Tag Archives: graphic novel

Captain America: This is the logic we’re teaching now? really?!

8 Aug

I haven’t seen the film yet, so no spoilers ahead. I know admitting this might render my argument completely invalid, but I highly doubt that seeing as it’s near impossible to hide a shakespearean tragedy underneath a punchy blockbuster. Yes, it happens in the comics, but almost never in films which are hoping to rake it in at the box office by aiming themselves at the widest marketshare possible.

There’s one line in the trailer that caught my attention. It’s an innocent, shy little line that can easily pass unnoticed. But, unfortunately, it’s the basis for pretty much the entire films logic.  I should tell you now that I hesitate to apply the same logic to the comics, because I do love me some Captain A. He’s a legend…I don’t want to think about it too much just yet to be honest, i don’t think I’d like it.

After Steve Rogers asks doctor Abraham Erskine, the doctor who will transform him with the super soldier serum he has created, “Why me?” The good doctor replies:

“Because weak men, know the value of strength…know the value of power”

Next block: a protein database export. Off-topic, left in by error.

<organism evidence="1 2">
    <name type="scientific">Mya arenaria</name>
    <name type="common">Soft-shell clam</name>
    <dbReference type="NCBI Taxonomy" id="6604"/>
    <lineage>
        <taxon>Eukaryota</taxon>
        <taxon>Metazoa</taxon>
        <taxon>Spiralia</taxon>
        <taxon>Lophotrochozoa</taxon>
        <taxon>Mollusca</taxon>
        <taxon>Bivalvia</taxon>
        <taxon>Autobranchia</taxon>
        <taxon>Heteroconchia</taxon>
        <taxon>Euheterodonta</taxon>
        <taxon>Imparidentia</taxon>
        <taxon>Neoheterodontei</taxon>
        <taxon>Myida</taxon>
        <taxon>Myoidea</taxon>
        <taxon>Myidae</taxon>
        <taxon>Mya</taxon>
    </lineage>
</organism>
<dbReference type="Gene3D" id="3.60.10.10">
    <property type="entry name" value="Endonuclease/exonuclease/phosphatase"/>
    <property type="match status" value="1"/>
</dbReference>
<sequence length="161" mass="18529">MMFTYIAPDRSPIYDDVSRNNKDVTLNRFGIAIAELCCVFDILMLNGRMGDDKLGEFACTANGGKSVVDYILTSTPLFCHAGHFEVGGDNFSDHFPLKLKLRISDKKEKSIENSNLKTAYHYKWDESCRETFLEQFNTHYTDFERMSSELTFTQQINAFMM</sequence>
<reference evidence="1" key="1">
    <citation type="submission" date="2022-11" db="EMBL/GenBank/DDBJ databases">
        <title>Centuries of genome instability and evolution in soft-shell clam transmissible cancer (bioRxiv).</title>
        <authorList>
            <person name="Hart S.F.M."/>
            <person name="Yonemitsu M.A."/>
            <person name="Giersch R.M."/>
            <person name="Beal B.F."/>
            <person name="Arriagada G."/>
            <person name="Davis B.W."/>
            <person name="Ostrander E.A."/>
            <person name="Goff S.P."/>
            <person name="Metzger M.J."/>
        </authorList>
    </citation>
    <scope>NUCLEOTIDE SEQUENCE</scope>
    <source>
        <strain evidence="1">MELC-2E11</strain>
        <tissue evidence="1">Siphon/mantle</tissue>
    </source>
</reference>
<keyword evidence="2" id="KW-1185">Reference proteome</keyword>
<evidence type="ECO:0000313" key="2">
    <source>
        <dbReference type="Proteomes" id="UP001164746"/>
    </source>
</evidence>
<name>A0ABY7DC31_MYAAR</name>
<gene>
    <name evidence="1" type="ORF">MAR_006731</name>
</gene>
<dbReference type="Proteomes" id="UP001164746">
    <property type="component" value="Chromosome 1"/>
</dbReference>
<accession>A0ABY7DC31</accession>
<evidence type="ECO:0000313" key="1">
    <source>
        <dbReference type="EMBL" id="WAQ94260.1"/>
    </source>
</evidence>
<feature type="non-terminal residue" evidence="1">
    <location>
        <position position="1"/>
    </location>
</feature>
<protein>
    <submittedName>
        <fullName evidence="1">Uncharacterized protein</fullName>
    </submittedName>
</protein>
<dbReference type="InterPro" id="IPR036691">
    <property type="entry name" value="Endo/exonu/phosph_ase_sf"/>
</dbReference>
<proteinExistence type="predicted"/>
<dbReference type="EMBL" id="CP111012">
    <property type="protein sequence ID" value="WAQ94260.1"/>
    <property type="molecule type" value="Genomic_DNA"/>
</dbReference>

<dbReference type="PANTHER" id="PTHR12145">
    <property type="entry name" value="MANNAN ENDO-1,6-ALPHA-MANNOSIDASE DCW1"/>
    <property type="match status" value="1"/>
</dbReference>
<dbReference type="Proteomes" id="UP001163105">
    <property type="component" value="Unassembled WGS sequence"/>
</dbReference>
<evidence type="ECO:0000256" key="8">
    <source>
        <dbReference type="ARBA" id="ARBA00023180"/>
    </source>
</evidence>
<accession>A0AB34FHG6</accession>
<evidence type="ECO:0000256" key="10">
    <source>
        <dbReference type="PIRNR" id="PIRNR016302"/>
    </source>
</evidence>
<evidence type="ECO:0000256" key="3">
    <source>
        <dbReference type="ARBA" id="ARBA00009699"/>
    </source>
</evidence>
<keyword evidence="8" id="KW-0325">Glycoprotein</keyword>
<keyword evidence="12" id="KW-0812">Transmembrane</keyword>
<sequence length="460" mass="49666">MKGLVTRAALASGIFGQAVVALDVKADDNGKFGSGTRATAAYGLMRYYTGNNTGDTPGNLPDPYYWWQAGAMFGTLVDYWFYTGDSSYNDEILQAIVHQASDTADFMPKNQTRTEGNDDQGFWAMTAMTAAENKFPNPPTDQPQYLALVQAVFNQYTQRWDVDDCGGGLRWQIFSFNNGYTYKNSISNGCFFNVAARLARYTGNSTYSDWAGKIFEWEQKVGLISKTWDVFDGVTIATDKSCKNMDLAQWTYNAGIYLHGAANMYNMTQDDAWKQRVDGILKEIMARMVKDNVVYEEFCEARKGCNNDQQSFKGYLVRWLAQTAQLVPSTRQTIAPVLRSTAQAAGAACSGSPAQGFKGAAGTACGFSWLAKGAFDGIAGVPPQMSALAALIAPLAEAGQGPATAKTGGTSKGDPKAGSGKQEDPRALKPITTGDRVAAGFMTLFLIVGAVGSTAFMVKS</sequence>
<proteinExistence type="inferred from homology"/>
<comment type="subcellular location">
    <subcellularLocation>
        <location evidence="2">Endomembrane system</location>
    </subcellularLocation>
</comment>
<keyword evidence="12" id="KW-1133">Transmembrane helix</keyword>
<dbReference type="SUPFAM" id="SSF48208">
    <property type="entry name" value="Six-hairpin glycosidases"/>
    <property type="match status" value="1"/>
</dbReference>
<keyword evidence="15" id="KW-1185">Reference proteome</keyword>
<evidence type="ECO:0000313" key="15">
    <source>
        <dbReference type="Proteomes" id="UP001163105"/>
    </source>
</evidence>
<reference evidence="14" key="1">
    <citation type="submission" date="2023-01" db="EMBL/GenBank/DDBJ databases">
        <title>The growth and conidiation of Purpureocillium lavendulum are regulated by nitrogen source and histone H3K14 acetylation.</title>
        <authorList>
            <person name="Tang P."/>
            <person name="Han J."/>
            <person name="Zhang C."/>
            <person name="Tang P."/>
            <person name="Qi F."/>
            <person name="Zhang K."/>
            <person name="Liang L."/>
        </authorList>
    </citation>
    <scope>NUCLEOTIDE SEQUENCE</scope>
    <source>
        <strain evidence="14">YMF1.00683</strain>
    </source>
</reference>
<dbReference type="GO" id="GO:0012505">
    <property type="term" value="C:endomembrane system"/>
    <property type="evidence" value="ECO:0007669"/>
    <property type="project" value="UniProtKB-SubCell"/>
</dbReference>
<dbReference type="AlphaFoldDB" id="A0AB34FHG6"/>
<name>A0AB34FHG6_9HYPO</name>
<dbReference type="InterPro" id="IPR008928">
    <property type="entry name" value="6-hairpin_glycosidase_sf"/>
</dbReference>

It’s a tight argument, one I agree with to a point. I don’t agree with the implication of it though, an implication that shines through once you take into account the rest of the setup.

Steve rogers is chosen for the super soldier programme because he has repeatedly applied to join the war effort but been denied because he is physically inadequate. He doesn’t have half the muscle mass the other men have and, in the film, he’s actually ridiculously exaggerated. In the comics he’s just an average guy with a bit of an underdeveloped body but in the film he looks a malnourished child who has to grapple with gravity itself to gather enough air to breathe.

Anyway, you’ve probably seen the scene: Scrawny guy steps into a machine then steps out of the machine a hulk of a man, ready to fight for his country.

Now, my (first) problem is this: All those other guys, the odd million or so who succesfully got into the army, didn’t start off looking like Adonis. (for the sake of argument I’m gonna deny historical accuracy and ignore the fact that most of those who enlisted were nothing more than average joes who played a season or two of highschool football). They all toned themselves up through sweat and hardwork. They put in the hours working on their fitness, and it paid off. They got in by virtue of that work they put in.